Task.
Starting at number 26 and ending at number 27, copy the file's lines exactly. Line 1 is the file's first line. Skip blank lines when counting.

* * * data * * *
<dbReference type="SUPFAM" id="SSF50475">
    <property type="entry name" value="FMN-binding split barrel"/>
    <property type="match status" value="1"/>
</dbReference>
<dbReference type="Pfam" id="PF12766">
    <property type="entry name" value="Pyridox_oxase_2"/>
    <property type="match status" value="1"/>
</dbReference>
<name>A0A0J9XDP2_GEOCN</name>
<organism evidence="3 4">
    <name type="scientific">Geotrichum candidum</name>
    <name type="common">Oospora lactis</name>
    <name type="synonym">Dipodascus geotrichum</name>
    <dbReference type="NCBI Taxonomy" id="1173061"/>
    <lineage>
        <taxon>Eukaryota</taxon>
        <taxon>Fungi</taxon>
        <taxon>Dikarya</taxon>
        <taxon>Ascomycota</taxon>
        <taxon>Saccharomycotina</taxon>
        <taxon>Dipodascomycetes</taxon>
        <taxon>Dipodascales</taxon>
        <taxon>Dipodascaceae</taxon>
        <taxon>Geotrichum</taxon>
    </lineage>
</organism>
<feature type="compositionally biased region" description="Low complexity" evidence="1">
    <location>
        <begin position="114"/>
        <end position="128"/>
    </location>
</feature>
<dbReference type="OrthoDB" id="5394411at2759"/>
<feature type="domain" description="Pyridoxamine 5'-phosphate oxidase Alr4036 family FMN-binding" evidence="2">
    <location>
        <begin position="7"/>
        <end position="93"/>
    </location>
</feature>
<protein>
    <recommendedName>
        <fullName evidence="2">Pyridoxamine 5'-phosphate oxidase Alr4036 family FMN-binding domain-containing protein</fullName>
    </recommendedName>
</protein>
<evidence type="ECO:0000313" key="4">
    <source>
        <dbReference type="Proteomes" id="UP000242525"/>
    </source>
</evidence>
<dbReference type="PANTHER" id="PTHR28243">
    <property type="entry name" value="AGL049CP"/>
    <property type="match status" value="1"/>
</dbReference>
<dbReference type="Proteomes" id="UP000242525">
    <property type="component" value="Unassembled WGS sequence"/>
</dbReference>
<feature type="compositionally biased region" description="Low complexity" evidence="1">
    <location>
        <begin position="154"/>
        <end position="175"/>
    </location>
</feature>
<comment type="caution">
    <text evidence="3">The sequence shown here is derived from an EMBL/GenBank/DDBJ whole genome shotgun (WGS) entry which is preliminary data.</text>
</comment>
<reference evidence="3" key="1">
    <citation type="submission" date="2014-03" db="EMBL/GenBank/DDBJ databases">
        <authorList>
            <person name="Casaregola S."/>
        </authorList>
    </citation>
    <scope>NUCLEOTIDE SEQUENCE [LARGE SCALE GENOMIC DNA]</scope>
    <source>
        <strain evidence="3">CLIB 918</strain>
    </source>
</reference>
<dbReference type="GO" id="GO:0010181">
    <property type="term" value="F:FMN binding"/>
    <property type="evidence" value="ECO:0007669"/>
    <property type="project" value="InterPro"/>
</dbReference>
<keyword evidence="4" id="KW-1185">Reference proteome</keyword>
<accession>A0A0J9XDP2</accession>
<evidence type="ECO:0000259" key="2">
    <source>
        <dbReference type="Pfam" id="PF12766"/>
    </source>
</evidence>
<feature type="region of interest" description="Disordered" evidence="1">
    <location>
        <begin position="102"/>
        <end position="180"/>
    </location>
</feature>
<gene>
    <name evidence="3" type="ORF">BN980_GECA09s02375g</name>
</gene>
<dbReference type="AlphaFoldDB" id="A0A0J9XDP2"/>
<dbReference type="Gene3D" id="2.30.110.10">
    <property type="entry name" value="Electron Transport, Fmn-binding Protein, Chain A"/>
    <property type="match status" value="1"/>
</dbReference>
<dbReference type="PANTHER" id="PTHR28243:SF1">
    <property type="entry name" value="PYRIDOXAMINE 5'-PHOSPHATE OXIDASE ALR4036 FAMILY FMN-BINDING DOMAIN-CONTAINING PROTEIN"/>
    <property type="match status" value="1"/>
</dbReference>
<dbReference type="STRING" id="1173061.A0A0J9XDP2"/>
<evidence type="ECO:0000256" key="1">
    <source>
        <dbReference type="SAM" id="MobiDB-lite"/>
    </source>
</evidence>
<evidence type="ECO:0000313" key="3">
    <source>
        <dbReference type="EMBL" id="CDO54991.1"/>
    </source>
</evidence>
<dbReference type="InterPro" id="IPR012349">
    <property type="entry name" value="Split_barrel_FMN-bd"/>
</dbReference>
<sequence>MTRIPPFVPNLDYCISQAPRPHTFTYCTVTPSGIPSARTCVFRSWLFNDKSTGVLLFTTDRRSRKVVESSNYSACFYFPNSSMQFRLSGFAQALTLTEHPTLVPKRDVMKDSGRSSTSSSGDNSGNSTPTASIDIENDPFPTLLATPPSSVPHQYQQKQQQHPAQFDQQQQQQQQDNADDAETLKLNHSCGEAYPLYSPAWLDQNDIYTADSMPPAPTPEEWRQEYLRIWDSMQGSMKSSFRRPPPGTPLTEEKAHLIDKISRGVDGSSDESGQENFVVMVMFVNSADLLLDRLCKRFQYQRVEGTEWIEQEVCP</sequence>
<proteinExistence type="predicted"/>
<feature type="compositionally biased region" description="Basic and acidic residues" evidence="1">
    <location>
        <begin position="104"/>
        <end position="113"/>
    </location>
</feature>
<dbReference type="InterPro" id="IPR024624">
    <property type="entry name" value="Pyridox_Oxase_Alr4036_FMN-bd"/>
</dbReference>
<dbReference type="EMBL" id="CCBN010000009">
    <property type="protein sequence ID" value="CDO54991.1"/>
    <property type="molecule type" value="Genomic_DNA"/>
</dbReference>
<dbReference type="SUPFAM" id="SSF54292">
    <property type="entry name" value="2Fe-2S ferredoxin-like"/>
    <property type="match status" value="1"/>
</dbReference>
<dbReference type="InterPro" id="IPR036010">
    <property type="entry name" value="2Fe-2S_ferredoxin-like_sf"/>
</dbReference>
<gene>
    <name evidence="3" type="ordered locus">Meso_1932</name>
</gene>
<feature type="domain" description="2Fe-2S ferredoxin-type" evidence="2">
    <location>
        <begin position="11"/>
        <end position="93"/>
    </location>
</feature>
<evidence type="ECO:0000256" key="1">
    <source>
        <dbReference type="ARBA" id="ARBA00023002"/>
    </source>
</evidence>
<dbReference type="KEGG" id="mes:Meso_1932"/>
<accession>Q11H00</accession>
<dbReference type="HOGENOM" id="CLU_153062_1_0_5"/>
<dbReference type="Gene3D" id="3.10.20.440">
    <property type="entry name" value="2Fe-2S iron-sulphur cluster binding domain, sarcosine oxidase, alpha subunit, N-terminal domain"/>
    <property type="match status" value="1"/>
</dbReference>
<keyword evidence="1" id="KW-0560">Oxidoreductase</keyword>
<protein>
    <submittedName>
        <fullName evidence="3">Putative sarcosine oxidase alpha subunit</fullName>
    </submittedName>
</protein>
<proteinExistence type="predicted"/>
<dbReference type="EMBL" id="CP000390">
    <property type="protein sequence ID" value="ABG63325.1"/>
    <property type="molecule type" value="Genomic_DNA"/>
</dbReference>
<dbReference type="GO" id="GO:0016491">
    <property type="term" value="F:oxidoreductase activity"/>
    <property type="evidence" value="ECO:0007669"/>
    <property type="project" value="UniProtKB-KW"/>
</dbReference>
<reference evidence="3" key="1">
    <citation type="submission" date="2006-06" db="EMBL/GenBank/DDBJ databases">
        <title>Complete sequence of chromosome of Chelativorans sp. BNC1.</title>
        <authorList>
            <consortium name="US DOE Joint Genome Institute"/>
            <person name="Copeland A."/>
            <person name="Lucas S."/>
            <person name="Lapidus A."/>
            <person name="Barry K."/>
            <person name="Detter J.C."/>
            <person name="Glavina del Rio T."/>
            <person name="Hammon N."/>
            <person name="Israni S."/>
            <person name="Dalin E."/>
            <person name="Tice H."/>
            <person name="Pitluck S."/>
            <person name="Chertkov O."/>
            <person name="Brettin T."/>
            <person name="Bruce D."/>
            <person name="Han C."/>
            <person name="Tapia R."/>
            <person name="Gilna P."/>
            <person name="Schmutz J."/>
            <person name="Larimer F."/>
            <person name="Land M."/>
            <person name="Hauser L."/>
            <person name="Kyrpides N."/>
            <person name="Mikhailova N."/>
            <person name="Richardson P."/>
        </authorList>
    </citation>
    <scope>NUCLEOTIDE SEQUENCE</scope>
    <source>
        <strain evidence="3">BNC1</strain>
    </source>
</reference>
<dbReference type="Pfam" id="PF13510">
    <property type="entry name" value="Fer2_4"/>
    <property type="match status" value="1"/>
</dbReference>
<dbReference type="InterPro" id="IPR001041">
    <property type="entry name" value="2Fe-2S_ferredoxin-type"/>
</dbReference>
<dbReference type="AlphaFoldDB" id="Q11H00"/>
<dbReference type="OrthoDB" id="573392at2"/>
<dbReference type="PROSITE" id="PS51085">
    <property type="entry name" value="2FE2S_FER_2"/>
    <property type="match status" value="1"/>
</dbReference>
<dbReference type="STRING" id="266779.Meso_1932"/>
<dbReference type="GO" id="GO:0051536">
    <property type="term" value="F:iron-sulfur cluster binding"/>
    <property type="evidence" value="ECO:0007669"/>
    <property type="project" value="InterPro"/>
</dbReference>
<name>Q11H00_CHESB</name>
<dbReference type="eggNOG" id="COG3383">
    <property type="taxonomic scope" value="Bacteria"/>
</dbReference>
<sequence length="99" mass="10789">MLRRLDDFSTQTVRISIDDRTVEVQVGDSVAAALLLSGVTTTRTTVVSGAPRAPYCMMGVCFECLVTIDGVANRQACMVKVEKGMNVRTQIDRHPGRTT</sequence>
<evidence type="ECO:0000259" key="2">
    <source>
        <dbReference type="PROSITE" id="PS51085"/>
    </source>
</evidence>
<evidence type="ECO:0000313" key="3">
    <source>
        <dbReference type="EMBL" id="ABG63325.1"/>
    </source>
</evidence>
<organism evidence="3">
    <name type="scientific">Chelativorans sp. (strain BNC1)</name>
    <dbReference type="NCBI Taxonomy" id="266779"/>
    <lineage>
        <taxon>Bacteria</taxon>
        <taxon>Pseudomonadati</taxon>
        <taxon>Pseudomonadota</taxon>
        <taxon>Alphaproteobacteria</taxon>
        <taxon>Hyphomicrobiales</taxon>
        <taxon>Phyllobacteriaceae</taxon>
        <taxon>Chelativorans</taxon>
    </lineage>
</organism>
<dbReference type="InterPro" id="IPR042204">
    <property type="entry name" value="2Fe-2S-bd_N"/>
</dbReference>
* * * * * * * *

</organism>
<feature type="compositionally biased region" description="Low complexity" evidence="1">